Betty Jean Krieger Martin-McPeck

1925 -  

Betty Martin, a soprano and flutist, taught music in several Seventh-day Adventist schools, the University of Maryland, and assisted in administering an academic program at an Adventist college. She completed a doctorate in music and was also certified to teach in five other areas in addition to music.

Betty was born and raised on a farm near Grove City, Ohio, one of three children and the oldest child and only daughter of Maud May Helwagen and Charles Frederick Krieger. Her mother sang and played piano and organ, and her father played violin.

Her mother was diagnosed with a brain tumor when Betty was six and would be an invalid until her death eleven years later. Even though she was unable to teach her daughter piano, she bought her books, and Betty taught herself to play. When she later took lessons, she had progressed to the point of where her teacher started her in the Thompson piano method grade three book.

She had a natural aptitude in music and taught herself violin well enough to be able to play in the school orchestra. Betty developed her sightreading ability so that by the time she was a teenager singing hymns in church, she would sing each new verse in a different part, starting with the soprano and progressing through alto, tenor and bass. When a member of the congregation noticed this, she invited her to sing solos in church. Although she grew up as a Lutheran, she became a Seventh-day Adventist at age nineteen.

When she graduated from high school in 1943 as the valedictorian of her class, she was offered a scholarship to Capital University, but her father prevented her from going to college, feeling that it was not proper for a girl to get an education. After Betty married Weldon Dale Martin in 1946 and they had had two sons, Alan Paul and Loren Dale, she decided that she would delay going to college until her sons were in school.

The Martins lived in Ohio for a year after they married and then moved to Collegdale, Tennessee, where he completed a degree at Southern Missionary College, now Southern Adventist University, in 1951. They returned to Ohio, where he worked for four years assisting with computer services associated with the Electric Power Board of Columbus, Ohio.

During this time, Betty, eager to go to college, approached the Ohio SDA educational secretary, indicating an interest in going to Columbia Union College through a plan that was being offered at that time:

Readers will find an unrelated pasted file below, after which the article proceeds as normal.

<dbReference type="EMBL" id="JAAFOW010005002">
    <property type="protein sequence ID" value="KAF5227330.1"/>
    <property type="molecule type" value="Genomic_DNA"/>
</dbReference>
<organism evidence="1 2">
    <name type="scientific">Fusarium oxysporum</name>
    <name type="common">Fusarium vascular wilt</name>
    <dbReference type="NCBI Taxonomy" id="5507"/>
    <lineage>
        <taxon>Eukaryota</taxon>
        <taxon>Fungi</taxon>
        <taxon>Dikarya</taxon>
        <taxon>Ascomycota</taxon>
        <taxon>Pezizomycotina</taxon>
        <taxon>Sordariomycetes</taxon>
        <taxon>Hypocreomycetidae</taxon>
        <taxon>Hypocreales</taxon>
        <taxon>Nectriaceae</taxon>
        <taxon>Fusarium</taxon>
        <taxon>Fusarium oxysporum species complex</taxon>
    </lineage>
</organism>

I went to the educational secretary and asked him for a scholarship that was available at that time by which anyone who wanted to take an elementary education major could go to school for a year then teach a year with all expenses paid until a degree was completed. He ridiculed me, laughed at me, and walked off laughing. That angered me and I said, "Well then, I won't go to Columbia Union College. We'll go back to Southern."

In 1956, they returned to SMC, Dale to take classes to become a teacher and she to enroll as an elementary education major. Shortly after arriving there, while singing hymns during a meeting, she did her customary part singing as a hymn progressed. At the end of the hymn, a distinguished looking gentleman, Adrian R.M. Lauritzen, chair of the Division of Fine Arts, who had been in the pew in front of hers, turned to find out who she was and told her she should be majoring in music. She protested that she really didn't know that much about music and had not had training, but he insisted and then requested that the school register her as a music major.

In spite of her reservations, she had taught herself basic theory while earlier studying on her own and within a short time was a sought-after tutor by fellow students in music theory. She had her first voice lessons under Evelyn Lauritzen, and when the Lauritzens left at the end of Betty's first year, she studied voice under Dorothy Ackerman for the next three years.

In those years between high school and entering college, she had taught herself enough flute so that arrangements were made for her to study the instrument at the University of Chattanooga. She would eventually learn to play all of the instruments except the bassoon.

When she completed her music degree in1960, the Martins accepted positions at Avon Park Junior Academy in Florida, he as principal and teacher and she as the teacher of all subjects in grades nine and ten and music and art for all grades. Three years later they moved to Mt. Aetna Academy in Maryland, where they taught until 1967, when the school closed.